A first panorama picture from the surface was also tweeted by Philae recently:


5-First_comet_panora_3105727cPhilae is looking around.

(Photo credit: ESA)


Finally, here is an artist’s impression of the orbiter and the lander:


6-rosetta-filae-come_3101448kRosetta & Philae, artist’s impression

(Image credit:ESA)


Regardless of the problems with the anchoring harpoons and the possibility that Philae may not be able to perform everything it was sent to do because it might face a battery recharging problem, this is truly a milestone in space exploration. It was not too long ago when a feat like this would have been science fiction.


Space Exploration in an Unhampered Market Economy

We wanted to add a brief comment regarding the question of whether such activities would take place if they were not funded by taxes. In other words, if we were living in a completely unhampered market economy, either an anarcho-capitalist society or one in which there exists only the kind of nightwatchman State once envisaged by the founders of the US. Would there be funding available for landings on comets or other types of expensive fundamental research, such as particle accelerators like CERN?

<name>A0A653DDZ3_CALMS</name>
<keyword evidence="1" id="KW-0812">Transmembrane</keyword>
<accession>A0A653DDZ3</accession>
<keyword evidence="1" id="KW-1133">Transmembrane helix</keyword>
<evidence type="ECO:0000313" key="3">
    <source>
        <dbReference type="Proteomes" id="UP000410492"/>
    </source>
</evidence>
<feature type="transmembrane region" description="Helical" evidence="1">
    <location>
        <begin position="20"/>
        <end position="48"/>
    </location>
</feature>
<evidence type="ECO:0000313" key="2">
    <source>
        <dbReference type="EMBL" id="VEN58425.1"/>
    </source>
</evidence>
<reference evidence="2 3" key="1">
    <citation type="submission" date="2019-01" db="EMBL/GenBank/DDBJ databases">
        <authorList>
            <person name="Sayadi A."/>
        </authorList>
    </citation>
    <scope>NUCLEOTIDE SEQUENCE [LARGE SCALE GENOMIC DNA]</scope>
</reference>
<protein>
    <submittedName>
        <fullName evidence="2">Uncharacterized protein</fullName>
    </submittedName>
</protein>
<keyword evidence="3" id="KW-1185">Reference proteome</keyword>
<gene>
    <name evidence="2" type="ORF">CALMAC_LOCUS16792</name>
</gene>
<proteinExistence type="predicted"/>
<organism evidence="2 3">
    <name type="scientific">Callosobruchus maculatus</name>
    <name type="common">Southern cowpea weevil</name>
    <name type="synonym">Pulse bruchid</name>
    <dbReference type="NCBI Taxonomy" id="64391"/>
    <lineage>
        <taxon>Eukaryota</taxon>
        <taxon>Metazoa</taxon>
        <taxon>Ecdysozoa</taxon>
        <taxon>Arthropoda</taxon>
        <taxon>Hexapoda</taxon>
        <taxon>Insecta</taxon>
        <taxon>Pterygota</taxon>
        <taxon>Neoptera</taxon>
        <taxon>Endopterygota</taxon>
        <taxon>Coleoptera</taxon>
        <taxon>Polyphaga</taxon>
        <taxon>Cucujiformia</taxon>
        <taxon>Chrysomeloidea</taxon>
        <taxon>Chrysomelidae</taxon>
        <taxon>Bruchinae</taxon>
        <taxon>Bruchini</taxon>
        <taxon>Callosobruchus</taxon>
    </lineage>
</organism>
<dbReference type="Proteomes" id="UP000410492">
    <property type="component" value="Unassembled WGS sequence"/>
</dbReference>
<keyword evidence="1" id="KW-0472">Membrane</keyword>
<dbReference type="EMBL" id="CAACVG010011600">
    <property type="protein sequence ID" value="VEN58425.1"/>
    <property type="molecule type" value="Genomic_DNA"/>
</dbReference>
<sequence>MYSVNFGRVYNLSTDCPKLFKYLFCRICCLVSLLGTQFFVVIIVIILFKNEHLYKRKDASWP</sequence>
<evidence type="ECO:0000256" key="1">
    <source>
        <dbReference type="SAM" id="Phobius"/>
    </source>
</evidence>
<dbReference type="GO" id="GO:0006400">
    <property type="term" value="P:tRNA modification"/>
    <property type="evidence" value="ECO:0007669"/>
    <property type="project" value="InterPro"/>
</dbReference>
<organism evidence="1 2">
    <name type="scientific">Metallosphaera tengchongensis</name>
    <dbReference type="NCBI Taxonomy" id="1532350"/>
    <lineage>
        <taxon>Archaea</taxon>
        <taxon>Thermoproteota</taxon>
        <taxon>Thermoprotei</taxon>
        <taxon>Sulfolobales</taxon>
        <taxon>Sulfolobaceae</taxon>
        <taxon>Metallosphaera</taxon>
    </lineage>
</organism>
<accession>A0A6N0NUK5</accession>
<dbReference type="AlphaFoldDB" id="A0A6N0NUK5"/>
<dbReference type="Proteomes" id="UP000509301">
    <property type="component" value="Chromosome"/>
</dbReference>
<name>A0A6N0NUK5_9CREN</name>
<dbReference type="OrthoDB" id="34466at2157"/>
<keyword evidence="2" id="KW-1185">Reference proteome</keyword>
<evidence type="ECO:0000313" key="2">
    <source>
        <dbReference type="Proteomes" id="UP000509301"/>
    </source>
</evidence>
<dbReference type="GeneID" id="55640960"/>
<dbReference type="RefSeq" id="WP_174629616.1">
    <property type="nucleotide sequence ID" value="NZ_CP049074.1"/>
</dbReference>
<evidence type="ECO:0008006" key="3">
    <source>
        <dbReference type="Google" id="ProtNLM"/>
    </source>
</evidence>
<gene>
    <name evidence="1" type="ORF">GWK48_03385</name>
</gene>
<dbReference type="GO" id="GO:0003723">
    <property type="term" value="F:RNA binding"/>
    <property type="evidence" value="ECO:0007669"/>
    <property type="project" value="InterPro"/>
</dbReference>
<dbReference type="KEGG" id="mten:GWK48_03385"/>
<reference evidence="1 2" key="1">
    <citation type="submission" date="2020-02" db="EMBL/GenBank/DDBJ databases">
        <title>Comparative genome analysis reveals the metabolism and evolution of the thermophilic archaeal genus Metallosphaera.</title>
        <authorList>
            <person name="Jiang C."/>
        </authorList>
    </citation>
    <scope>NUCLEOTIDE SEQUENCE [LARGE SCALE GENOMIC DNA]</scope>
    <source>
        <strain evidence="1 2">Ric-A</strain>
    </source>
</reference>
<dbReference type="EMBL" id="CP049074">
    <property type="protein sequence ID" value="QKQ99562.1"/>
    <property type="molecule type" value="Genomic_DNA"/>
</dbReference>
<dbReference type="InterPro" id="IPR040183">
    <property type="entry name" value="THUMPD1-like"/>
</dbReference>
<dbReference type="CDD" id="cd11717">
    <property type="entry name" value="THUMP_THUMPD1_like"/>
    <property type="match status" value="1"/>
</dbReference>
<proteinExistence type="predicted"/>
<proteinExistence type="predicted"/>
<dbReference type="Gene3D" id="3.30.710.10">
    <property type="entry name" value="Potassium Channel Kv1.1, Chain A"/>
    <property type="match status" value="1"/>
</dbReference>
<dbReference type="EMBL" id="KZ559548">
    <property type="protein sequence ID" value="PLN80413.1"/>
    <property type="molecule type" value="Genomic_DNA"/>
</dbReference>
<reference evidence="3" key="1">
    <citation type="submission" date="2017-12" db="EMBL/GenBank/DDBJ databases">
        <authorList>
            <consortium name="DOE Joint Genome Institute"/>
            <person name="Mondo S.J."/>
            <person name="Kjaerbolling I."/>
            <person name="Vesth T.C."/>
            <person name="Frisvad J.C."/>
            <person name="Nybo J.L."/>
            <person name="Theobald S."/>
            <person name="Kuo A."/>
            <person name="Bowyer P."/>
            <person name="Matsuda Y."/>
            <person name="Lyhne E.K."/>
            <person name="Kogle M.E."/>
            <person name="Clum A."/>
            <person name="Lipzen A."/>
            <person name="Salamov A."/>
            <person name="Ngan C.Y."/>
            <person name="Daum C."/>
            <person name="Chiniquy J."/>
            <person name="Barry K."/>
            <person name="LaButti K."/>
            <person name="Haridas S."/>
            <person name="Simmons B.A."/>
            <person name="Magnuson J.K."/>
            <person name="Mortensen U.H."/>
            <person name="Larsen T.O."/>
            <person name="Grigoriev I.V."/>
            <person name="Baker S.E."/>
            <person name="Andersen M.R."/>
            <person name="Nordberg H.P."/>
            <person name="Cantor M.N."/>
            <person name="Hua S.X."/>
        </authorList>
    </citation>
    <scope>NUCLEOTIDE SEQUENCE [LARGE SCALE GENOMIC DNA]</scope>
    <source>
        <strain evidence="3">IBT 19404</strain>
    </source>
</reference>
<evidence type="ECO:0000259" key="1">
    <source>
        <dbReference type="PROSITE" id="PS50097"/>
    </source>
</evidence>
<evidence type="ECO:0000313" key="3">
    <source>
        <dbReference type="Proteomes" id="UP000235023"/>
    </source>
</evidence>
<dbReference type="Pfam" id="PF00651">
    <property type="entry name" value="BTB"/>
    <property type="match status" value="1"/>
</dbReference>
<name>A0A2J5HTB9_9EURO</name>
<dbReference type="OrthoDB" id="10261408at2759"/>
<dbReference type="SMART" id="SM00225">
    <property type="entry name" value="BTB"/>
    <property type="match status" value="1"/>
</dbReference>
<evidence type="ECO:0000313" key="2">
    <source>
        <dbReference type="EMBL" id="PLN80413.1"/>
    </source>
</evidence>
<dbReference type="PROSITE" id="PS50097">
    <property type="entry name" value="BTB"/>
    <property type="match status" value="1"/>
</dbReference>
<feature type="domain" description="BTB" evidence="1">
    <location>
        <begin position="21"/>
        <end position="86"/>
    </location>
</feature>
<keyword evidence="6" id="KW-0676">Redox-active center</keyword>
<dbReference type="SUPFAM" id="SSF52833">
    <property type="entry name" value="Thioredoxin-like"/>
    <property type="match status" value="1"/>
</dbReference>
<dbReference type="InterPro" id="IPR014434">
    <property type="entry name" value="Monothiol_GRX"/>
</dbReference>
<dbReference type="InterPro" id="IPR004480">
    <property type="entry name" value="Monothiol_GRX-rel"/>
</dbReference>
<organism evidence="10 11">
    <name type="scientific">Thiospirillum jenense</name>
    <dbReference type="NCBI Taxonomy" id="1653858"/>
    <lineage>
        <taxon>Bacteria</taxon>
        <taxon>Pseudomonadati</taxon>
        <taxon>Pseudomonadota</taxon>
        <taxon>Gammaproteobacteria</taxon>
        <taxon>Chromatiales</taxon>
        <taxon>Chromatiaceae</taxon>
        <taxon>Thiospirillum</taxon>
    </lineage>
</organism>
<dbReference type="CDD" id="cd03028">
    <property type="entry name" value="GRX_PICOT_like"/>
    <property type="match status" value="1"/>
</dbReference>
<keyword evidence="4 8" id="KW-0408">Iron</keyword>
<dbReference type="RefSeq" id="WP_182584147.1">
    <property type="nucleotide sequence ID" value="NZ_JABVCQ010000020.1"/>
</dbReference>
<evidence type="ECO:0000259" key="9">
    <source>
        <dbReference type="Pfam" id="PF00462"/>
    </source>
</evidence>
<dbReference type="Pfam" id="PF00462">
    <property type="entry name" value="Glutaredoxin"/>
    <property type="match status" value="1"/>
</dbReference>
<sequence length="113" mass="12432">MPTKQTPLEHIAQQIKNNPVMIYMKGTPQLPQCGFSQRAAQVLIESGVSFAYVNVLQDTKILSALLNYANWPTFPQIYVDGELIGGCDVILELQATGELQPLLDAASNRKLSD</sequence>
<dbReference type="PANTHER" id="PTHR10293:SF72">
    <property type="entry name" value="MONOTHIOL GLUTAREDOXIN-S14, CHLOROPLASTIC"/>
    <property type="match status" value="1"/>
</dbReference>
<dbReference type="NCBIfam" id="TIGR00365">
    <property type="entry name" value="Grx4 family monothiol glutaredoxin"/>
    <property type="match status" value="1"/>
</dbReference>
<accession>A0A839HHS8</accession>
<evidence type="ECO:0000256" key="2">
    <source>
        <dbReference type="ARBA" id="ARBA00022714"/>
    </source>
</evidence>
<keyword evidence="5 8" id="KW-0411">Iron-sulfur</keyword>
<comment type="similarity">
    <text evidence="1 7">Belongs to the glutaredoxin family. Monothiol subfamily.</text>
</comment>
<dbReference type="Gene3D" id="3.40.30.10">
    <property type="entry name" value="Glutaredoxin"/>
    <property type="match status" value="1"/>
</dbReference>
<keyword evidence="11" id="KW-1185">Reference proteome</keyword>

Unfortunately we cannot go back in time and alter the decisions that have set us on the course to the current mixed-economy-on-its-way-to-full-scale-socialism that we actually have to live in. So we have nothing to compare the situation to. However, even in today’s severely hampered market economy, private companies have in the meantime successfully invaded the turf of organizations like NASA and ESA. These companies are of course driven by the profit motive. While this means that they can be relied upon to allocate scarce resources as efficiently as possible, landing on a comet 310 million miles distant is probably not very high up on their to-do list, as it is unlikely to yield a profit for a very long time, if ever (note though that the commercial exploitation of asteroids is a topic people are thinking about).

However, historical experience shows that whenever the market economy was relatively unhampered compared to today’s (no central bank, sound money, government amounting only to about 3 to 4% of the total economy), real economic growth was far greater than it has been in modern times. Not only that, it was also more equitable, as the reverse redistribution of wealth enabled by the inflationary fiat money system was extremely limited. The effect was not completely absent, since fractional reserve banking still led to the expansion of fiduciary media and the associated boom-bust sequences, but it was a far cry from what we observe nowadays.